9 Then he brought Him to Jerusalem, set Him on the pinnacle of the temple, and said to Him, “If You are the Son of God, throw Yourself down from here.

10 “For it is written: ‘He shall give His angels charge over you, To keep you,’

11 “and, ‘In their hands they shall bear you up, Lest you dash your foot against a stone.’”

12 And Jesus answered and said to him, “It has been said, ‘You shall not tempt the LORD your God.’”

13 Now when the devil had ended every temptation, he departed from Him until an opportune time.

It was not easy to refuse the opportunity to have bread, after forty days without food.

It would have been easier to demonstrate to those in Jerusalem that He was the Messiah, by casting Himself down from the pinnacle of the temple, He would have been acclaimed by all – instant fame!

It would have been much easier to accept the world back from Satan, as a gift, for one simple act of worship, than to go through three years of being misunderstood and ridiculed, being made to suffer all that vile men could do to Him; and then ending His earthly life on a cross.

It would have been easier; but it would not have been the will of God.

What Satan had to offer may seem to be good to human reasoning, and Jesus stood before him as a man.

The Word of God describes Satan as a thief and a liar. It was his plan to rob and destroy Jesus, the way that he has destroyed men down through the ages, and still does today.

Just look at the scheming of Satan, in the offers that he makes. Step out of the Will of God, and you can have bread, when it was God’s will that Angels should come and minister to him.

Step out of the Will of God, and be worshiped by the whole of Jerusalem, and because Jesus stayed in the will of God, this is what we read in Philippians’ (2 v 9-11.):

9 Therefore God also has highly exalted Him and given Him the name which is above every name,

10 That at the name of Jesus every knee should bow, of those in heaven, and of those on earth, And of those under the earth,

11 And that every tongue should confess that Jesus Christ is Lord, to the glory of God the Father.

Satan says ‘Step out of the Will of God, and you can have the kingdoms of the world, and their glory’, and because Jesus stayed within the will of God, the highest place that heaven affords is His by sovereign right.

He is the King of Kings, and the Lord of Lords, throughout eternity he will be the focal point of all worship in heaven.

Jesus in the temptation in the wilderness exposed Satan as the deceiver, and shows him as the thief and the liar that he is. Jesus reveals just how worthless the things that he has to offer really are. Jesus won the victory because he refused to step out of the will of God for anything.

I don’t know if you have ever wondered how we came to receive the accounts of what happened during the time that Jesus was in the wilderness being tempted. From whom did the account come?

The only source that it could have come from would be the Lord Jesus Christ Himself. This is a part of the Lord’s spiritual biography, and He is telling of the things that He went through.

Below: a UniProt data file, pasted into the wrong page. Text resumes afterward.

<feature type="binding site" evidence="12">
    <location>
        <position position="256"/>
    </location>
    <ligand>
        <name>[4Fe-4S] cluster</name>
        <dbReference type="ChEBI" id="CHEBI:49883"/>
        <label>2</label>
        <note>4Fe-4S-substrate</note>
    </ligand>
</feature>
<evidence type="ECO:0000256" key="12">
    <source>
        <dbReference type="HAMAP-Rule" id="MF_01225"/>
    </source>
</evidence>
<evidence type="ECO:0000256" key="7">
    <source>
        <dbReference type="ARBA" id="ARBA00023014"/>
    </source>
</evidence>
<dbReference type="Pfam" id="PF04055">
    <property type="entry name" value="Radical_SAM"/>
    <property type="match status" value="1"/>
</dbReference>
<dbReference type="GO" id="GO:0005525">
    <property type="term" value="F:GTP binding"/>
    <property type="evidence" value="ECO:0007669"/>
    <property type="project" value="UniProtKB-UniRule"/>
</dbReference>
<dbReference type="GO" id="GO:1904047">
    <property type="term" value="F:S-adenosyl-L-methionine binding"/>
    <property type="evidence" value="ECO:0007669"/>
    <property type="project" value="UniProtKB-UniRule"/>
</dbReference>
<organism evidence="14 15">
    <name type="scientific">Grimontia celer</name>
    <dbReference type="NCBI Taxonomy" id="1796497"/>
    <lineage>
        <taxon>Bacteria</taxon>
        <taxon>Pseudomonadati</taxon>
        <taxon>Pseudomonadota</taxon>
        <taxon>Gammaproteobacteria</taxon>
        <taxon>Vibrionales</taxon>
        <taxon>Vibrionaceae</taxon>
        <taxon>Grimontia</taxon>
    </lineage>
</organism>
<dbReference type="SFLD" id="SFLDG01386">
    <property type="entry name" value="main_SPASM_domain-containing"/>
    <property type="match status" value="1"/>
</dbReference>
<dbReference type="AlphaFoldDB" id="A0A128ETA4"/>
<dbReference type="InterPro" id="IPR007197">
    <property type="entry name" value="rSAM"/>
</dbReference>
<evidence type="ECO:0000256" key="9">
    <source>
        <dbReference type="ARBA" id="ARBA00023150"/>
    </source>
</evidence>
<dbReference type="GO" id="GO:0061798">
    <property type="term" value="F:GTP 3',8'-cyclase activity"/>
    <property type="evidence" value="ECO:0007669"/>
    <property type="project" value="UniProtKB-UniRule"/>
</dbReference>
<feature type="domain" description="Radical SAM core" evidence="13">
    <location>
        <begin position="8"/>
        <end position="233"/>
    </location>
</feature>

And by explaining the things that He went through, He shows that He can help others when they are tempted. He lifts the veil on His struggles to help us in our struggles.

Now, here is a great and uplifting truth. What we call temptation is not meant to make us sin; it is meant to enable us to conquer sin. It is not meant to make us bad, it is meant to make us good. It is not meant to weaken us, it is meant to make us emerge stronger and finer and purer from the ordeal.

Temptation is not the penalty of being a man, temptation is the glory of being a man. It is the test which comes to a man who God wishes to use.

So, then, we must think of this whole incident, not so much the tempting, as the testing of Jesus.

Evil may be wrong, but it is not stupid, at least not at its most powerful. It does not deal in honest, straightforward, and fair competition. It fights dirty and deceptively, using every clever trick to trap us.

From the beginning in the garden where Adam was tempted, to the Temptation of Jesus, right through to the temptations that we face today, the devil entices us with things that appear to be good, not with things that appear to be evil.

Jesus successfully defeated the devil’s attempts to lead him away from absolute trust in the Father and absolute submission to His will.

Now, Satan left Jesus until some more opportune time – we never defeat temptations once and for all, Satan only leaves us until he has another opportunity.

Jesus’ experiences with these temptations and struggles enabled Him to identify more fully with us. It is so wonderful to know that we can approach someone who understands exactly what we are feeling.

The three temptations revolve around three of the strongest drives of human existence; physical appetite, the desire for power and possessions, and the desire for public recognition.

There is only one question left to answer before we finish. How did Jesus know what the Will of God was? How could He answer Satan, and be sure that every step He took, was in accordance with God’s perfect will. Bearing in mind that Jesus came as a man, and he was tempted as a man. He defeated Satan as a man, and the only guidelines that he could use were those that are given to all men – the Word of God.

Every temptation was answered by it is written, and if there is one lesson that we can learn from the temptation it is this – if we want to overcome Satan when he attacks, we must keep ourselves submissive to the will of God.

Jesus didn’t just come to be our Saviour, he also came to be our example.

The only way that we can know just what the will of God is, we need to search the Scriptures to find it. We have to learn to make our decisions according to the Word of God.

The Father, satisfied with Jesus’ obedience, sent his angels to minister to the needs of Jesus.

We read in verse 13:

13 Now when the devil had ended every temptation, he departed from Him until an opportune time.

Verse 14 tells us:

14 Then Jesus returned in the power of the Spirit to Galilee, and news of Him went out through all the surrounding region.

Between verses 13 and 14 there is a gap of about one year. During this time Jesus ministered in Judea. The only record of this ministry is in John 2–5.

Next time, God willing, we shall be looking at the early ministry of Jesus in Judea, the things that are only recorded in the Gospel of John.